• In other regions the three scenarios suggest that differences in impact on men and women are either very limited or less detrimental for men than for women (most clearly so in Latin America and the Caribbean).
    • Effect on enterprises
      • The crisis has affected enterprises of all sizes in almost all regions and sectors.
      • Although large firms grab headlines, small businesses across a range of sectors and organizational types have been also severely affected by the crisis.
      • Lack of demand and lack of finance (including credit) for business operations were the two main means by which most enterprises were affected by the crisis.
      • As a result, businesses in the real economy have found it hard to survive, resulting in increased layoffs and closures.
    • Effects on micro, small and medium-sized enterprises (MSMEs)
      • MSMEs, account for over 90% of enterprises in all countries and are important source of output and employment.
      • MSMEs could be formal and informal. They account for 33% of formal sector workers in low-income countries and for 62% in high-income countries.
      • For poor countries, informal economies dominated by micro-businesses account for much higher employment; example, for 86% employment in India.
      • MSMEs are severely affected by the economic crisis with severe effect on not only level of unemployment but also on quality of employment (vulnerability and working poverty).
    • Effect on the informal economy (IE)
      • The informal economy accounts for a large portion of the economy of developing countries. It includes own-account workers, the self-employed and small family operations.
      • Effects:
        • Less earning
        • Deterioration of working conditions
      • Size of the IE: labour reallocation may involve an increase in informality and reverse internal migration trends, depending on speed of recovery.
    • Global vulnerable employment
    • Global vulnerable employment … cont’d
      • The projections in the previous graph show that the share of workers in vulnerable employment in 2009 could be between 48.9 per cent or 1.49 billion (Scenario 1) and 52.8 per cent or 1.6 billion (Scenario 3) of the total global workforce.
      • Scenario 2 and 3 show increase in vulnerable employment by 1.1% and 3.4% respectively or by 33 million and 103 million people respectively in 2009 compared to 2008.
      • Scenario 1 shows that vulnerable employment would decrease in 2009 by 0.5% or by 15 million compared to its level in 2008.
    • Regional variation in vulnerable employment
      • Significant regional variations projected:
        • For developed countries and EU, vulnerable employment is projected to rise from 10.1% in 2008 to between 10.2 (scenario 1) and 11.4 % (scenario 3) in 2009.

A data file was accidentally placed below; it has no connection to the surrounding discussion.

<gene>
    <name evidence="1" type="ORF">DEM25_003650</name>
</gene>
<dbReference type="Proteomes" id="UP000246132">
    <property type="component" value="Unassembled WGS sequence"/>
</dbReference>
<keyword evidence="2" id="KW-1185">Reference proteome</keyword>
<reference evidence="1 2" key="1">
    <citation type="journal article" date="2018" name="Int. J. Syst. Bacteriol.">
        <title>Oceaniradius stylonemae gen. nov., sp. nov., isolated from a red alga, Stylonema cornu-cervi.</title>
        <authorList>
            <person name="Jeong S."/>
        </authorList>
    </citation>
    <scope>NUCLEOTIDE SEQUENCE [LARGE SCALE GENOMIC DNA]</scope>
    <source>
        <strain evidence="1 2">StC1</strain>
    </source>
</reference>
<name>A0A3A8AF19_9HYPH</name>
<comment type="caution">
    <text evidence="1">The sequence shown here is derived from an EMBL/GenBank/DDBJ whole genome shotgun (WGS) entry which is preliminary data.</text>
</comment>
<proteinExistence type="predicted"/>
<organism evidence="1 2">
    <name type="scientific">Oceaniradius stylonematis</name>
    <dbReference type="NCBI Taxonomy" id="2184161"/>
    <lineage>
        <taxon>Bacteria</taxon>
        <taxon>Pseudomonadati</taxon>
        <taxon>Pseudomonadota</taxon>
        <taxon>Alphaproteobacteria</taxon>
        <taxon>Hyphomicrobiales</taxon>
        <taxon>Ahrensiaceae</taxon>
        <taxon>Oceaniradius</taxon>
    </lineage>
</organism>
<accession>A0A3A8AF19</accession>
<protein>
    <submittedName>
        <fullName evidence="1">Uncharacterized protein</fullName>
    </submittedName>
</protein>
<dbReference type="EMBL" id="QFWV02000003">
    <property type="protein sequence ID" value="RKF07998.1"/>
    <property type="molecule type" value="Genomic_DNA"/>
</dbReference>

• For central and South Eastern Europe, from 19.1% in 2008 to between 16.9 (scenario 1) and 25.3 % (scenario 3) in 2009.
        • For East Asia, the projection is from 53.4% in 2008 to between 51.8% (scenario 1) and 56.6% (scenario 2) in 2009.
        • For South East Asia, from 5.4% in 2008 to between 5.4% (scenario 1) and 6.2% (scenario 3) in 2009.
        • For South Asia, from 77.1% in 2008 to between 76.2% (scenario 1) and 78.8% (scenario 3) in 2009.
        • For Latin America and the Caribbean, from 31.2% in 2008 to between 31.6 (scenario 1) and 34.5% (scenario 3) in 2009.
        • For Middle east, from 32.8% in 2008 to between 32.6% (scenario 1) and 39.3% (scenario 3) in 2009.
        • For North Africa, from 36.8% in 2008 to between 36.4% (scenario 1) and 42.4% (scenario 3) in 2009.
        • For Sub-Saharan Africa, from 72.9% in 2008 to between 73.2%(scenario 1) and 77.8% (scenario 3) in 2009.
    • Vulnerable employment - women Source: ILO Global Employment Trends for Women, March 2009
    • Vulnerable employment - men Source: ILO Global Employment Trends for Women, March 2009
    • Gender dimension of vulnerable employment … Cont’d
      • In all the three scenarios for 2009, male vulnerable employment rates rise more than female rates.
      • However, strong regional variations are projected:
        • In Latin America and the Caribbean: women vulnerable employment rates rise more than men rates.
        • In Middle East and North Africa vulnerable employment rates under the third scenario are projected rise by 5.3 and 3.2 points over the 2007 rate, respectively, while the female rates rise by more than ten percentage points in both regions.
    • Effect on extreme working poverty (USD 1.25) Source: ILO, Global Employment Trends - Update, March 2009
    • Extreme poverty … cont’d
      • In 2007, an estimated 624 million workers – 21 per cent of all workers and their families lived in extreme poverty on less than USD 1.25 per person per day.